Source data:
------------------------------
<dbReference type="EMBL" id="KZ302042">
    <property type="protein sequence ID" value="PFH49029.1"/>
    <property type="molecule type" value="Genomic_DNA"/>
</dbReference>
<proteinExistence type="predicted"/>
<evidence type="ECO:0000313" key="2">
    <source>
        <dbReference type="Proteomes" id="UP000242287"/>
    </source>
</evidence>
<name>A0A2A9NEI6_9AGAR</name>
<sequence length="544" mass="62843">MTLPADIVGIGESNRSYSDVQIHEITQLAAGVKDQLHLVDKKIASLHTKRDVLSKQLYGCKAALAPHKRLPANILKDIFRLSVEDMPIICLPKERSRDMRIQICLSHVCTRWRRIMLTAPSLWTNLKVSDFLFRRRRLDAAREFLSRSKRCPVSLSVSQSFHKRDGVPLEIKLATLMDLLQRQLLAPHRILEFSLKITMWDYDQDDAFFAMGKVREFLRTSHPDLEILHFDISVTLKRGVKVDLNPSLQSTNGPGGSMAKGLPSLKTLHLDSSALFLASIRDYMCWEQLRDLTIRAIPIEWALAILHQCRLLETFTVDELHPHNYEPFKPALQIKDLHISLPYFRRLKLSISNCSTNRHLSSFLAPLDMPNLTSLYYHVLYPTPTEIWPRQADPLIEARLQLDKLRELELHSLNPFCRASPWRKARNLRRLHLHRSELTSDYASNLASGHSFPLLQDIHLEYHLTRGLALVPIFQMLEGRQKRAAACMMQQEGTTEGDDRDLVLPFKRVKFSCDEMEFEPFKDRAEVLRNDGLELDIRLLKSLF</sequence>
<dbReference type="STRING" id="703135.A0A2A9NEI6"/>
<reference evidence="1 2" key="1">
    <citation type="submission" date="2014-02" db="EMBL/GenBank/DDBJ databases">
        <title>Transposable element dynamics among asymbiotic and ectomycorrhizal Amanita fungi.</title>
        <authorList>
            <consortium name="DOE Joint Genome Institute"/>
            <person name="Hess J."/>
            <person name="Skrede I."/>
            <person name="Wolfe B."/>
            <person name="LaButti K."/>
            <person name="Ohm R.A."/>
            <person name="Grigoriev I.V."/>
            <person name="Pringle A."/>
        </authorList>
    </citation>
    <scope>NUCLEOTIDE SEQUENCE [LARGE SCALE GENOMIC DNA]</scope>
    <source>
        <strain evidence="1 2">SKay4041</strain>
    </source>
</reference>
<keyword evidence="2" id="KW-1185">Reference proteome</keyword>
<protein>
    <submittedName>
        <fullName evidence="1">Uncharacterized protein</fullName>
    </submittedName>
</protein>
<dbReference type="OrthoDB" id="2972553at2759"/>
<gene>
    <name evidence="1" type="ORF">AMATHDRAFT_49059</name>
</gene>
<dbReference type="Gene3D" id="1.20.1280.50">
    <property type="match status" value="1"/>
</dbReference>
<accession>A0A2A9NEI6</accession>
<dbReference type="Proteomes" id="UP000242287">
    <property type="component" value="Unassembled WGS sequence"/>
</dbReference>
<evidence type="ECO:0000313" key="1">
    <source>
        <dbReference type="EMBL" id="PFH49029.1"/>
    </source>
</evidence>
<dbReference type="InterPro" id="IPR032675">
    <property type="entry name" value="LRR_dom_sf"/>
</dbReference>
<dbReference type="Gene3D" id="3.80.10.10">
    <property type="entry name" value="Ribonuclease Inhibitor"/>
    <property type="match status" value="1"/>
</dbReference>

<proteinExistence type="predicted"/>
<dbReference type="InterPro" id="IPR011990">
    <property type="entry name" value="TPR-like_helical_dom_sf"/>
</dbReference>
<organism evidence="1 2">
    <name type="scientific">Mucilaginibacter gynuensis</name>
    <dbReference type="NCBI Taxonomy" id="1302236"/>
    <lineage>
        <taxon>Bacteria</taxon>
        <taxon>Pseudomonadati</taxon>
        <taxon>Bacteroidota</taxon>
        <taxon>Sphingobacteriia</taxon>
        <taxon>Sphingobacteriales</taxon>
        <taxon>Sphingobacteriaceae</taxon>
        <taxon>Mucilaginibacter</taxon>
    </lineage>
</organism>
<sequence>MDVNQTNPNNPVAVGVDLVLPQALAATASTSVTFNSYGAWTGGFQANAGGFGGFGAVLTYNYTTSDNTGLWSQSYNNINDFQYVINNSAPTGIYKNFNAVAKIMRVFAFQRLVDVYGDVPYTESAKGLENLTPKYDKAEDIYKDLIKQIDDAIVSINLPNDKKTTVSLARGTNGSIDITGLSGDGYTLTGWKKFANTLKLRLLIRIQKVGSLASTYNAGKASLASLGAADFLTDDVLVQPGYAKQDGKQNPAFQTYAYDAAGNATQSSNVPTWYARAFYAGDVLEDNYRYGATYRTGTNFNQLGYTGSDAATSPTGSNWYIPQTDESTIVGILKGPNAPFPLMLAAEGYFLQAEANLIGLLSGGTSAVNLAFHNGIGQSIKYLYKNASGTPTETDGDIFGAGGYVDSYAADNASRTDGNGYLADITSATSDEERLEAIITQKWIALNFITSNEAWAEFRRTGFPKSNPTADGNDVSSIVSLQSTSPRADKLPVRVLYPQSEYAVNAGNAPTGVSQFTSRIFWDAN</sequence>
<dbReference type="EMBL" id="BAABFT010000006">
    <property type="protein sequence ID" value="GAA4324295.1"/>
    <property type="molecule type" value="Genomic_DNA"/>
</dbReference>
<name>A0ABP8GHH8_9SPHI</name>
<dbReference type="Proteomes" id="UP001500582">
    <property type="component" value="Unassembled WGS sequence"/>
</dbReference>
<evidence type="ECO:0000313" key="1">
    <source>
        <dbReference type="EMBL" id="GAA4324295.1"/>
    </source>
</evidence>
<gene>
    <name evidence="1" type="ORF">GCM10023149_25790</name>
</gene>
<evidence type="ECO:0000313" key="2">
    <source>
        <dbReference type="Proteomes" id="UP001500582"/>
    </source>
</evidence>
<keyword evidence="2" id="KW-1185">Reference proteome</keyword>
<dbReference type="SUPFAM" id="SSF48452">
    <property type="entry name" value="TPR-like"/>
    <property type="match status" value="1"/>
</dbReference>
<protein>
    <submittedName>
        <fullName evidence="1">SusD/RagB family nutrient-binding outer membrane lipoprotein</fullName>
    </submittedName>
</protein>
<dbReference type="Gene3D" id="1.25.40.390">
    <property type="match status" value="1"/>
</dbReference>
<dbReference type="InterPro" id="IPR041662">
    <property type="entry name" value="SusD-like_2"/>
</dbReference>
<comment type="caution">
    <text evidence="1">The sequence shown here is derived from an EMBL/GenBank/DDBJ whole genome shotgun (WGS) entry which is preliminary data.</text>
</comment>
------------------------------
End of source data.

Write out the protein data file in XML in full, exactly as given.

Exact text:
<dbReference type="EMBL" id="KZ302042">
    <property type="protein sequence ID" value="PFH49029.1"/>
    <property type="molecule type" value="Genomic_DNA"/>
</dbReference>
<proteinExistence type="predicted"/>
<evidence type="ECO:0000313" key="2">
    <source>
        <dbReference type="Proteomes" id="UP000242287"/>
    </source>
</evidence>
<name>A0A2A9NEI6_9AGAR</name>
<sequence length="544" mass="62843">MTLPADIVGIGESNRSYSDVQIHEITQLAAGVKDQLHLVDKKIASLHTKRDVLSKQLYGCKAALAPHKRLPANILKDIFRLSVEDMPIICLPKERSRDMRIQICLSHVCTRWRRIMLTAPSLWTNLKVSDFLFRRRRLDAAREFLSRSKRCPVSLSVSQSFHKRDGVPLEIKLATLMDLLQRQLLAPHRILEFSLKITMWDYDQDDAFFAMGKVREFLRTSHPDLEILHFDISVTLKRGVKVDLNPSLQSTNGPGGSMAKGLPSLKTLHLDSSALFLASIRDYMCWEQLRDLTIRAIPIEWALAILHQCRLLETFTVDELHPHNYEPFKPALQIKDLHISLPYFRRLKLSISNCSTNRHLSSFLAPLDMPNLTSLYYHVLYPTPTEIWPRQADPLIEARLQLDKLRELELHSLNPFCRASPWRKARNLRRLHLHRSELTSDYASNLASGHSFPLLQDIHLEYHLTRGLALVPIFQMLEGRQKRAAACMMQQEGTTEGDDRDLVLPFKRVKFSCDEMEFEPFKDRAEVLRNDGLELDIRLLKSLF</sequence>
<dbReference type="STRING" id="703135.A0A2A9NEI6"/>
<reference evidence="1 2" key="1">
    <citation type="submission" date="2014-02" db="EMBL/GenBank/DDBJ databases">
        <title>Transposable element dynamics among asymbiotic and ectomycorrhizal Amanita fungi.</title>
        <authorList>
            <consortium name="DOE Joint Genome Institute"/>
            <person name="Hess J."/>
            <person name="Skrede I."/>
            <person name="Wolfe B."/>
            <person name="LaButti K."/>
            <person name="Ohm R.A."/>
            <person name="Grigoriev I.V."/>
            <person name="Pringle A."/>
        </authorList>
    </citation>
    <scope>NUCLEOTIDE SEQUENCE [LARGE SCALE GENOMIC DNA]</scope>
    <source>
        <strain evidence="1 2">SKay4041</strain>
    </source>
</reference>
<keyword evidence="2" id="KW-1185">Reference proteome</keyword>
<protein>
    <submittedName>
        <fullName evidence="1">Uncharacterized protein</fullName>
    </submittedName>
</protein>
<dbReference type="OrthoDB" id="2972553at2759"/>
<gene>
    <name evidence="1" type="ORF">AMATHDRAFT_49059</name>
</gene>
<dbReference type="Gene3D" id="1.20.1280.50">
    <property type="match status" value="1"/>
</dbReference>
<accession>A0A2A9NEI6</accession>
<dbReference type="Proteomes" id="UP000242287">
    <property type="component" value="Unassembled WGS sequence"/>
</dbReference>
<evidence type="ECO:0000313" key="1">
    <source>
        <dbReference type="EMBL" id="PFH49029.1"/>
    </source>
</evidence>
<dbReference type="InterPro" id="IPR032675">
    <property type="entry name" value="LRR_dom_sf"/>
</dbReference>
<dbReference type="Gene3D" id="3.80.10.10">
    <property type="entry name" value="Ribonuclease Inhibitor"/>
    <property type="match status" value="1"/>
</dbReference>

<proteinExistence type="predicted"/>
<dbReference type="InterPro" id="IPR011990">
    <property type="entry name" value="TPR-like_helical_dom_sf"/>
</dbReference>
<organism evidence="1 2">
    <name type="scientific">Mucilaginibacter gynuensis</name>
    <dbReference type="NCBI Taxonomy" id="1302236"/>
    <lineage>
        <taxon>Bacteria</taxon>
        <taxon>Pseudomonadati</taxon>
        <taxon>Bacteroidota</taxon>
        <taxon>Sphingobacteriia</taxon>
        <taxon>Sphingobacteriales</taxon>
        <taxon>Sphingobacteriaceae</taxon>
        <taxon>Mucilaginibacter</taxon>
    </lineage>
</organism>
<sequence>MDVNQTNPNNPVAVGVDLVLPQALAATASTSVTFNSYGAWTGGFQANAGGFGGFGAVLTYNYTTSDNTGLWSQSYNNINDFQYVINNSAPTGIYKNFNAVAKIMRVFAFQRLVDVYGDVPYTESAKGLENLTPKYDKAEDIYKDLIKQIDDAIVSINLPNDKKTTVSLARGTNGSIDITGLSGDGYTLTGWKKFANTLKLRLLIRIQKVGSLASTYNAGKASLASLGAADFLTDDVLVQPGYAKQDGKQNPAFQTYAYDAAGNATQSSNVPTWYARAFYAGDVLEDNYRYGATYRTGTNFNQLGYTGSDAATSPTGSNWYIPQTDESTIVGILKGPNAPFPLMLAAEGYFLQAEANLIGLLSGGTSAVNLAFHNGIGQSIKYLYKNASGTPTETDGDIFGAGGYVDSYAADNASRTDGNGYLADITSATSDEERLEAIITQKWIALNFITSNEAWAEFRRTGFPKSNPTADGNDVSSIVSLQSTSPRADKLPVRVLYPQSEYAVNAGNAPTGVSQFTSRIFWDAN</sequence>
<dbReference type="EMBL" id="BAABFT010000006">
    <property type="protein sequence ID" value="GAA4324295.1"/>
    <property type="molecule type" value="Genomic_DNA"/>
</dbReference>
<name>A0ABP8GHH8_9SPHI</name>
<dbReference type="Proteomes" id="UP001500582">
    <property type="component" value="Unassembled WGS sequence"/>
</dbReference>
<evidence type="ECO:0000313" key="1">
    <source>
        <dbReference type="EMBL" id="GAA4324295.1"/>
    </source>
</evidence>
<gene>
    <name evidence="1" type="ORF">GCM10023149_25790</name>
</gene>
<evidence type="ECO:0000313" key="2">
    <source>
        <dbReference type="Proteomes" id="UP001500582"/>
    </source>
</evidence>
<keyword evidence="2" id="KW-1185">Reference proteome</keyword>
<dbReference type="SUPFAM" id="SSF48452">
    <property type="entry name" value="TPR-like"/>
    <property type="match status" value="1"/>
</dbReference>
<protein>
    <submittedName>
        <fullName evidence="1">SusD/RagB family nutrient-binding outer membrane lipoprotein</fullName>
    </submittedName>
</protein>
<dbReference type="Gene3D" id="1.25.40.390">
    <property type="match status" value="1"/>
</dbReference>
<dbReference type="InterPro" id="IPR041662">
    <property type="entry name" value="SusD-like_2"/>
</dbReference>
<comment type="caution">
    <text evidence="1">The sequence shown here is derived from an EMBL/GenBank/DDBJ whole genome shotgun (WGS) entry which is preliminary data.</text>
</comment>